Karl Jenkins: Adiemus (‘Songs of Sanctuary’)
Adiemus is, quite simply, the twentieth-century definition of ‘classical crossover’.
His music knows no bounds – and that is very much its virtue. In 1995, Adiemus ensured that this Welsh composer of advertising music would burst forth into the mainstream. As with so many pieces of classical music, Adiemus’s success in the late twentieth century was initially down to its use on a television advert – in this case, a Delta Airlines commercial. But whereas with composers of the past, such use is always posthumous, in Jenkins’s case the music was actually commissioned by the airline and then developed further by Jenkins into a full-blown classical work.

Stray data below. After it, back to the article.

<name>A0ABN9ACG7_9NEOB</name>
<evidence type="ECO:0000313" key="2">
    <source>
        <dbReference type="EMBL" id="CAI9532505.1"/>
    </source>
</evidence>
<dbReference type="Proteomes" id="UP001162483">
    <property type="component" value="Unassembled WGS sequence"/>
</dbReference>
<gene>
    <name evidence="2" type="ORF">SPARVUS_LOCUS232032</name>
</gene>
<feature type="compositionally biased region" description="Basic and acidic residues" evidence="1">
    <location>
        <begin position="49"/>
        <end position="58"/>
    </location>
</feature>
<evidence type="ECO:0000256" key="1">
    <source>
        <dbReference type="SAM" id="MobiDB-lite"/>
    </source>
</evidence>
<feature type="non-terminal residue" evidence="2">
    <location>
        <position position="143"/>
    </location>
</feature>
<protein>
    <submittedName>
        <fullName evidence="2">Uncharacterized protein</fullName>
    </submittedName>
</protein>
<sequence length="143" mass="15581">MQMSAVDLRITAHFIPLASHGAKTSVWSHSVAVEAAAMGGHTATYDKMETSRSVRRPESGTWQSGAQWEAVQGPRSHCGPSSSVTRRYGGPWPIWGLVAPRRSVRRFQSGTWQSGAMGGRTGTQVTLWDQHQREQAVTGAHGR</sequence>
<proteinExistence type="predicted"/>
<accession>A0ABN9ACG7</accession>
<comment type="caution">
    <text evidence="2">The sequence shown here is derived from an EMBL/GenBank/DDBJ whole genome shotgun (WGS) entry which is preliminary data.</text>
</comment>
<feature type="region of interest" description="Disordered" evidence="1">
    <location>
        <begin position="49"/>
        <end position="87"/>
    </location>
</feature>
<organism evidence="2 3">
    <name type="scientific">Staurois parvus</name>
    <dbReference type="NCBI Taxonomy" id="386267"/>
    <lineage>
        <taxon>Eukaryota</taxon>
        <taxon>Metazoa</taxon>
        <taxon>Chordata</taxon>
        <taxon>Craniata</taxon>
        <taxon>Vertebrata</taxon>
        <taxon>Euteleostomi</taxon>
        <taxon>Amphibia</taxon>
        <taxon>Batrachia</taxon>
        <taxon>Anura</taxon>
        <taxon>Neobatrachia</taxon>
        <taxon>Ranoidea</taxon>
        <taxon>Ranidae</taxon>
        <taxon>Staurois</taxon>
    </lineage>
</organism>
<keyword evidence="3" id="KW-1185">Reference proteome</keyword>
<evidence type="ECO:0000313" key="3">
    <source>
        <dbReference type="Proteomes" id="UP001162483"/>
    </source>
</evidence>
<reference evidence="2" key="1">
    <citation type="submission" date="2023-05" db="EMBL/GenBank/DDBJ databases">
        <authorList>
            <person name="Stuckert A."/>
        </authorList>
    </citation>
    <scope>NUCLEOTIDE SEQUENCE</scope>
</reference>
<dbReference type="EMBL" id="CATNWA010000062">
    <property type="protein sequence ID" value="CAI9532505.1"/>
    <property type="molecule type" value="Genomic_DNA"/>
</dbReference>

To say it is scored for sopranos and orchestra is to already define Adiemus in conventional ways that the composer would arguably resist. The female soloist (on the original recording, Miriam Stockley) performs in a fusion of styles, with Western melodic structures, world music influences and free time-signatures abounding. The second female singer (in this case, Mary Carewe) harmonises in a parallel manner, creating an equally new age feel and non-Western classical music sound-world.
Now an established part of the music we regularly play on Classic FM, it’s easy to forget how groundbreaking Adiemus was when it was first aired on the radio.
Miriam Stockley (soprano); Mary Carewe (soprano); London Philharmonic Orchestra; Karl Jenkins (conductor). Virgin: CDV 2890.
Illustration: Mark Millington